Ransomware Domains Up By 3,500% In Q1 Cybercriminals know a good thing when they see it.
In just one quarter, researchers have observed a 35-fold jump in new domains created for ransomware. The recent surge means that ransomware-related domains now account the majority of new domains related to malware (excluding exploit kits), according to the new report by Infoblox.
Infoblox partly attributes the burst of new ransomware activity -- and actors -- to the fact that it has already proven to be so successful. "What has changed ... over the past quarter or two is a shift from small-money heists targeting consumers to larger, more profitable attacks on commercial entities," the report states. The biggest culprit: Locky, the ransoware that was reportedly responsible for the costly attack on a Los Angeles hospital.
Despite the huge leap in ransomware, neither it alone nor even the entire malware category account for the most malicious domains. That prize goes to exploit kits -- which beat out malware, phishing, DDoS, and data exfiltration attack-related domains for the dubious honor. Exploit kits account for nearly 50% of Infoblox's DNS Threat Index, which measures the level of malicious domain creation, excluding domain generation algorithms and sub-domain resellers.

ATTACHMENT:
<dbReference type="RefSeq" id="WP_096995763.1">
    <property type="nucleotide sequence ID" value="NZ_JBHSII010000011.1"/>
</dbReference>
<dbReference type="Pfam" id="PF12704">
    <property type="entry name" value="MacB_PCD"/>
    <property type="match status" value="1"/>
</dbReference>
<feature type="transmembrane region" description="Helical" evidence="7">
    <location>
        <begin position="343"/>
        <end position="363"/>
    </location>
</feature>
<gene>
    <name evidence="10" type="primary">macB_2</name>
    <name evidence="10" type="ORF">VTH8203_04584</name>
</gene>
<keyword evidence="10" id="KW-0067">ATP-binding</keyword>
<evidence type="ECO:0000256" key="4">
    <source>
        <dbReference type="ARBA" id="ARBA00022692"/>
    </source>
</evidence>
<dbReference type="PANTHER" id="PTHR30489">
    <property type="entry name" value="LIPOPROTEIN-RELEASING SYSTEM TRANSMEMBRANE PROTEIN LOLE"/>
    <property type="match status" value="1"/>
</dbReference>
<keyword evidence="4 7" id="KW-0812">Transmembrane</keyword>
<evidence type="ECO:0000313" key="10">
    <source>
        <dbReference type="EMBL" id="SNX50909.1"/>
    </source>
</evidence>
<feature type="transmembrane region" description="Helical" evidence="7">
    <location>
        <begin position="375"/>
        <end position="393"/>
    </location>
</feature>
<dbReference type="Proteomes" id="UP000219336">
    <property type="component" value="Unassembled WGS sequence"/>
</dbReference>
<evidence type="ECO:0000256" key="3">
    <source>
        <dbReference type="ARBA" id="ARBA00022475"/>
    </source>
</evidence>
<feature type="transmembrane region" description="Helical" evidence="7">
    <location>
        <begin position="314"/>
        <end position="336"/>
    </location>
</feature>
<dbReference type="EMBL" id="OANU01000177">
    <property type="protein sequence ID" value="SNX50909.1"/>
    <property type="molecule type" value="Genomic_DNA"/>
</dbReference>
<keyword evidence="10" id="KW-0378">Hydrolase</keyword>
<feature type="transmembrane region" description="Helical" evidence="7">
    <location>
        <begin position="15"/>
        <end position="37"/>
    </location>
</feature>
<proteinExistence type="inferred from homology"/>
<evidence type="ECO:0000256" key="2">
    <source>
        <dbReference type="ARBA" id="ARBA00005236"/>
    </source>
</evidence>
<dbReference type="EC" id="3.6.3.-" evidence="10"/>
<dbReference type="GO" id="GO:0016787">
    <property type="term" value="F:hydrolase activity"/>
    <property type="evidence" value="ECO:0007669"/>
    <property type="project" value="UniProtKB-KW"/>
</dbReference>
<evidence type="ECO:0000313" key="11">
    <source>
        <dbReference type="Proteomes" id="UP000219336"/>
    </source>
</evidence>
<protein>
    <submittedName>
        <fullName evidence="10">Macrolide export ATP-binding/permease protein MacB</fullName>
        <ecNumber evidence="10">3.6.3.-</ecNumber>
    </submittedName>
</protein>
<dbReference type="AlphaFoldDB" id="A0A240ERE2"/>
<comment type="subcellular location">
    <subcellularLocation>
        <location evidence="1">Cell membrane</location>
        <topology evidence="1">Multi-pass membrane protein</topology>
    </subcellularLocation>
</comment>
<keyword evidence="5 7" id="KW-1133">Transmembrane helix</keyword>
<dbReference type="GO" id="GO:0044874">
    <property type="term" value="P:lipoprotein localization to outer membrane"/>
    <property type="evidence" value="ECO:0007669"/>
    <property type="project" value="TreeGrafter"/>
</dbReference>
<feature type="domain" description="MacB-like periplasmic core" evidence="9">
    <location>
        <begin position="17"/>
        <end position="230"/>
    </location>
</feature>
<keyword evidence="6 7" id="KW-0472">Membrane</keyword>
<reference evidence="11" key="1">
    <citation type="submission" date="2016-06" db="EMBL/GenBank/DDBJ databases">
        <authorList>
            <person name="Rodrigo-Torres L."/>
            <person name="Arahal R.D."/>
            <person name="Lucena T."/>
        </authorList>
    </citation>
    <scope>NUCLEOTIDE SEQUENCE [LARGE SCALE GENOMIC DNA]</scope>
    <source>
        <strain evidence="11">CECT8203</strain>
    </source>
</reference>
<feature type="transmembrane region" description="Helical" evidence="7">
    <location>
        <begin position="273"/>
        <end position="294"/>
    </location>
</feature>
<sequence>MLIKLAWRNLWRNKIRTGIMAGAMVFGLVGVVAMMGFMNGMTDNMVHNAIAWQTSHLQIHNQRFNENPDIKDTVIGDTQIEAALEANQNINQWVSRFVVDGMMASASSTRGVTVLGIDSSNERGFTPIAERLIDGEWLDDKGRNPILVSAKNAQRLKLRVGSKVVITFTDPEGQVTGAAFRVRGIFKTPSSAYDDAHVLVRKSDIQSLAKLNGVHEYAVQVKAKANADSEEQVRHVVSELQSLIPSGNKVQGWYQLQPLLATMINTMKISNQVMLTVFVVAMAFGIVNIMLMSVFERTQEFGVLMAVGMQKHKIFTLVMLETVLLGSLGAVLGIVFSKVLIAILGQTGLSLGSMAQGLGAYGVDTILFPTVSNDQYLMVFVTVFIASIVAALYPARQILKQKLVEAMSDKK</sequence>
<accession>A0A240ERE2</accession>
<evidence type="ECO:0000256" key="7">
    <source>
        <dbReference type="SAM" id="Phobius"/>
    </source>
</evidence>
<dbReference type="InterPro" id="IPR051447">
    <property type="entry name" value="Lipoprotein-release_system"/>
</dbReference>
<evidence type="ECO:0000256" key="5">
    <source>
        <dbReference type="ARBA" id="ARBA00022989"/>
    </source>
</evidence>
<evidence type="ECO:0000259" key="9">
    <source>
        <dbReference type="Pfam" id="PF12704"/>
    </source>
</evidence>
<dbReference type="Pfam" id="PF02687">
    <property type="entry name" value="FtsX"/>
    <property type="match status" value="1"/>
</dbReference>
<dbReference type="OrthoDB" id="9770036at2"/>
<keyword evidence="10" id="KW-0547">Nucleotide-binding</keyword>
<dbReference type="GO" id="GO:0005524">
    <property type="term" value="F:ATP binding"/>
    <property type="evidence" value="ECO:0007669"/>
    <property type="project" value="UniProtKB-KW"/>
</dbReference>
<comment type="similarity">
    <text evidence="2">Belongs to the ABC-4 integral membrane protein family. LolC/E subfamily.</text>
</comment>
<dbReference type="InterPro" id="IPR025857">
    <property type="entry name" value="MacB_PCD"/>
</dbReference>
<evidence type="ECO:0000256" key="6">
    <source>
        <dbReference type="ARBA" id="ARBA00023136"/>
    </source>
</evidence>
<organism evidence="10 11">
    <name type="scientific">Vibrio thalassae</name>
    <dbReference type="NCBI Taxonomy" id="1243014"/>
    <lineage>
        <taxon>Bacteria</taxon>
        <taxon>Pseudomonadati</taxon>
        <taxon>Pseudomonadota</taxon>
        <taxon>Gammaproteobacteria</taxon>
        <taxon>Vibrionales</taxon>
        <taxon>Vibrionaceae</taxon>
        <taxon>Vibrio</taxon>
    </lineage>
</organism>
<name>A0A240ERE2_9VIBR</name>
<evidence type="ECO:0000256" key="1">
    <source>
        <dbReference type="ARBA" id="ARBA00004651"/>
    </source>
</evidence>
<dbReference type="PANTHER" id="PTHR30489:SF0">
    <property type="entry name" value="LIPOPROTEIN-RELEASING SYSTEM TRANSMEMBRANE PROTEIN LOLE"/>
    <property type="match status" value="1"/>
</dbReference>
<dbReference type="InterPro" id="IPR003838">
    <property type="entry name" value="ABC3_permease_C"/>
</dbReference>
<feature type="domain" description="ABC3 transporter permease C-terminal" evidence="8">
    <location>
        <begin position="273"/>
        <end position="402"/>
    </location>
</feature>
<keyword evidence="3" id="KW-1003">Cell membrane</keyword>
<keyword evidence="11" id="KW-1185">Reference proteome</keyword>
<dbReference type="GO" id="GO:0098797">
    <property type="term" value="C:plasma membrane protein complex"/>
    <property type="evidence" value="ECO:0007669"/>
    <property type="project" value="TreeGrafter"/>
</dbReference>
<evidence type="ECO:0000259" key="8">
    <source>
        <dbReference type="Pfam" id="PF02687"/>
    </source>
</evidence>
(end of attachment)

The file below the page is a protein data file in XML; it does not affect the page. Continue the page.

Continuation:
Angler remains the top dog of the exploit kits (for seven quarters running), but RIG jumped to second place, and Neutrino, which has always hovered near the bottom of the pile, tripled its share of the EK market (18%).
Infoblox's last noteworthy finding was that "much like cockroaches that scurry from the light, cybercriminals are quick to shift to a more advantageous location as needed." Meaning in this case that criminals have shifted the physical location of much of their malicious DNS infrastructure. Although the lion's share continues to be in the US (though it has dropped), nearly all of the infrastructure has been moved out of Germany -- dropping from about 20% to less than 2%. In its place, Portugal, the Netherlands, the United Kingdom, Iceland, and the Russian Federation, now collectively account for half of the malicious infrastructure.
Sara Peters is Senior Editor at Dark Reading and formerly the editor-in-chief of Enterprise Efficiency. Prior that she was senior editor for the Computer Security Institute, writing and speaking about virtualization, identity management, cybersecurity law, and a myriad ... View Full Bio